Who's Apple Going to Buy Next?

Applestore Hk

By: R. Scott Raynovich

It's the grand sweepstakes of M&A speculations, which seems to have revved up since Apple's last earnings release on May 2: Who would Apple (AAPL) buy and why? Some high-profile candidates that have been mentioned include Disney (DIS), Netflix (NFLX), and Tesla (TSLA).

Speculation is rife because Apple has about $240 billion on its balance sheet -- and that cash is piling up every quarter at the rate of about $10 billion to $25 billion per quarter. Nice problem to have, eh? Most of this money is held overseas. Hence the great interest in potential tax repatriation legislation.

This cash stash has generated a steady stream of acquisition rumors and speculations. Apple could buy just about everybody -- including an NFL Football team -- as Paul La Monica of CNNMoney writes. In addition to the high-profile targets Disney and Tesla, some of the candidates have included Adobe (ADBE), GoPro (GPRO), and Box (BOX). Or, maybe it would want to accelerate its self-driving car programs in a bid to compete agains Tesla -- and it could just buy all three of the big-three automakers -- GM (GM), Ford (F), and Fiat Chrysler for $110 million, and have $146 billion in cash leftover, as La Monica points out.

Of course, Apple is not going to do that. Historically, it is a very conservative acquirer and it has always focused on small strategic deals, not big deals. The most high-profile deal it has ever done is when it bought headphone maker Beats for $3 billion -- and, think about it, that is not even that big a deal.

CNBC has its own bit of speculation. That piece cites Citi analyst Jim Suva's list of seven companies Apple could buy, including digital video company Hulu and gaming companies Activision, Electronic Arts, and Take Two -- in addition to the previously cited Netflix, Disney, and Tesla.

Noting that the Apple guessing game has become popular among journalists and Wall Street analysts (and now Futuriom, as well), UBS analyst Steven Milunovich sent out a note today saying everybody is wrong.

"We don't see the point of many speculated deals," wrote Milunovich. "Our view is that the probability of mega-mergers is low as it should be. Cook has said he is not averse to a large deal, but we think it would need to leapfrog Apple ahead in an area of interest, such as transportation, A/R, health, home automation, and perhaps content. The majority of what has been proposed doesn't fit, in our view."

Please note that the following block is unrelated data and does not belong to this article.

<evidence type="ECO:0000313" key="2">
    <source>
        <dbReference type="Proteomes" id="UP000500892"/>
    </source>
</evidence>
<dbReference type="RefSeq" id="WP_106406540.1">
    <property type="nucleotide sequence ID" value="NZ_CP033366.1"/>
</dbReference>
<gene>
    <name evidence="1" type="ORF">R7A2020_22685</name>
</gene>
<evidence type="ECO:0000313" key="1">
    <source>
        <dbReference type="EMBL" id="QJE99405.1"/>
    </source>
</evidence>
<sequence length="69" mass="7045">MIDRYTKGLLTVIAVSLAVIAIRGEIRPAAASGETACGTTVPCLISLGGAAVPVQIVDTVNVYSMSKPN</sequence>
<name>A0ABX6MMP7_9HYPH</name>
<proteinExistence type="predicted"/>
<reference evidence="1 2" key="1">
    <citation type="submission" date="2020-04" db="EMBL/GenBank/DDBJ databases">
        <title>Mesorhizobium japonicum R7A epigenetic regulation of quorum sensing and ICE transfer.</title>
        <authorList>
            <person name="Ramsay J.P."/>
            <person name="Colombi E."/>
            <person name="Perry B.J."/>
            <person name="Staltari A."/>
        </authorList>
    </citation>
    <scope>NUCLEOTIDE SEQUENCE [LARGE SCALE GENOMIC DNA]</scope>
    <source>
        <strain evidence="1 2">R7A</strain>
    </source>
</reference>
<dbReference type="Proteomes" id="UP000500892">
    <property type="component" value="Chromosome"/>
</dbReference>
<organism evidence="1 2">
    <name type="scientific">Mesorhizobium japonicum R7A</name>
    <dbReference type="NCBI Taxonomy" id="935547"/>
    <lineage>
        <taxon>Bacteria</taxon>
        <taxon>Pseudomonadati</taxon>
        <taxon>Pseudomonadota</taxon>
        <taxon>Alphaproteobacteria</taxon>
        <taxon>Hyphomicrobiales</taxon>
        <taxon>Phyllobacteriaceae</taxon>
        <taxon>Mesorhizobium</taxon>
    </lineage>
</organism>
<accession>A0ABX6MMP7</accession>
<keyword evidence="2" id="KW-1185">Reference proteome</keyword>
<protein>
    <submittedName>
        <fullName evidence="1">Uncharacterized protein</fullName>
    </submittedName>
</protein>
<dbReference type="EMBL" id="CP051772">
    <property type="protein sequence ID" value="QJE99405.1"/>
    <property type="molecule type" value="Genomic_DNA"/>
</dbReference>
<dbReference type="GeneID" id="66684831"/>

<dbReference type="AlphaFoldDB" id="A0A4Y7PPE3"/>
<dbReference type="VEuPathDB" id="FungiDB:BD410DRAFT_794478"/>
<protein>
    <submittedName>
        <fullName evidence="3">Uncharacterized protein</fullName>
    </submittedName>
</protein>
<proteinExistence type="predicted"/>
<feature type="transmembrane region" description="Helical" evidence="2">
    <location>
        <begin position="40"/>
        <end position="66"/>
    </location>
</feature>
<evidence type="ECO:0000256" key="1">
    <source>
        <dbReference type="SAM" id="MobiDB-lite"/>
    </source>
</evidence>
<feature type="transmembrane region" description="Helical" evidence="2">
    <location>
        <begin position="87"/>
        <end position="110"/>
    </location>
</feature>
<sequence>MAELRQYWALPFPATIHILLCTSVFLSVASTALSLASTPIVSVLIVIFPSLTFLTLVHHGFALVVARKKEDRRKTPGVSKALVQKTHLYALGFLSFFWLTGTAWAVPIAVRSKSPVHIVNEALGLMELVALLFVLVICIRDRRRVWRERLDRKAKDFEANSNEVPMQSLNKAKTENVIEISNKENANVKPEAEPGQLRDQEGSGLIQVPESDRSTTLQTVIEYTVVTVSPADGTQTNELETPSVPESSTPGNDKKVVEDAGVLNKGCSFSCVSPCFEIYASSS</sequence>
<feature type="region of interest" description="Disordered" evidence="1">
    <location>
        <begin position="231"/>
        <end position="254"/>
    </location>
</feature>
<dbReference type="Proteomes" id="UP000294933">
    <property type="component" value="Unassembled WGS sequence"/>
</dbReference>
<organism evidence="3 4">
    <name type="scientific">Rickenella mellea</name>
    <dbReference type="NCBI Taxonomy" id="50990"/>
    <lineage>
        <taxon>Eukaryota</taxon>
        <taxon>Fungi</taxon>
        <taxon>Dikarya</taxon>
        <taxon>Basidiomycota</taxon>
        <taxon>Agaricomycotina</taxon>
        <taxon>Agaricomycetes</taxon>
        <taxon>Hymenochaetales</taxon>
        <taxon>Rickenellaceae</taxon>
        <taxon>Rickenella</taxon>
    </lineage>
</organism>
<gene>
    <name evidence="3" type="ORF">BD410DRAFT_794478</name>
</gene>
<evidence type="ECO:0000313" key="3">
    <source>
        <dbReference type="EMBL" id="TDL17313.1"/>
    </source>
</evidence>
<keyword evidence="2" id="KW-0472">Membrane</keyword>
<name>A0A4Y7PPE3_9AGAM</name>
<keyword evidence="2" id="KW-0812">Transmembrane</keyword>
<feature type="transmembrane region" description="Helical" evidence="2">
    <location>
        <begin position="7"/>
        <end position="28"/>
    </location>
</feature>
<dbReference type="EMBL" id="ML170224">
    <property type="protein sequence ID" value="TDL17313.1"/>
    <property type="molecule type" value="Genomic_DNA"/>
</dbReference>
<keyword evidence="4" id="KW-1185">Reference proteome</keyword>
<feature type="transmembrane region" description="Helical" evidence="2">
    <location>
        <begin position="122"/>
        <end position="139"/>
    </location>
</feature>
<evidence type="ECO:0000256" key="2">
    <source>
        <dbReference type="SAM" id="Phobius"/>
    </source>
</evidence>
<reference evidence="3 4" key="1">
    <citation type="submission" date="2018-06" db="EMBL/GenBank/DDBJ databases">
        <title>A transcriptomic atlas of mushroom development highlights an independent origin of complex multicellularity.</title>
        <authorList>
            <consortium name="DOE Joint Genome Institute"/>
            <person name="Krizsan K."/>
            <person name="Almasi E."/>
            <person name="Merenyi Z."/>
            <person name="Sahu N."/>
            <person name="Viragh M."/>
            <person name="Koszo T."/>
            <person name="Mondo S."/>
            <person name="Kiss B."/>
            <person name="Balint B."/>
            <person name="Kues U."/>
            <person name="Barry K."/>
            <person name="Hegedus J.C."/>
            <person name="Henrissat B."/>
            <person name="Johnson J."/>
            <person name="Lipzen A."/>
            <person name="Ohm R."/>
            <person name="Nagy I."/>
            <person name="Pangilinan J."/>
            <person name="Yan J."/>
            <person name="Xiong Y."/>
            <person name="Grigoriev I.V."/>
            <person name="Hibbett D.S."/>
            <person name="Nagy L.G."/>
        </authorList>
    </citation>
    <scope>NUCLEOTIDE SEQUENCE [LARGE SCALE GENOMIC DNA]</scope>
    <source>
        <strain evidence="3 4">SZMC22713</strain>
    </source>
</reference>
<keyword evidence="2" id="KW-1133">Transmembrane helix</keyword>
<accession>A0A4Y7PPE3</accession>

Milunovich thinks Apple is likely to make an acquisition only if it results in a better product and customer experience, not to produce better financial results with its cash.

This is a fair point. Some of the largest deals seem like a stretch. Companies like Tesla or Netflix are rich companies and Apple would have to overpay on already premium valuations.

One company that hasn't come up much that I think about all the time: Fiit (FIT). There are a ton of Fitbits -- more of them than Apple Watches, it seems. When I see a Fitbit, I think, "That's a good product," while my own Apple Watch gathers dust on my desk. Fitbit has a lot of market traction, though it has stumbled lately. The company has a very manageable valuation at $1.4 billion. It seems as if the Apple Watch has disappointed and that Apple should consider adding momentum to its device strategy by buying something with a large footprint. This would be similar in size and scope to the Beats acquisition.

Whatever deal comes next, we can be sure the speculation will continue until something happens.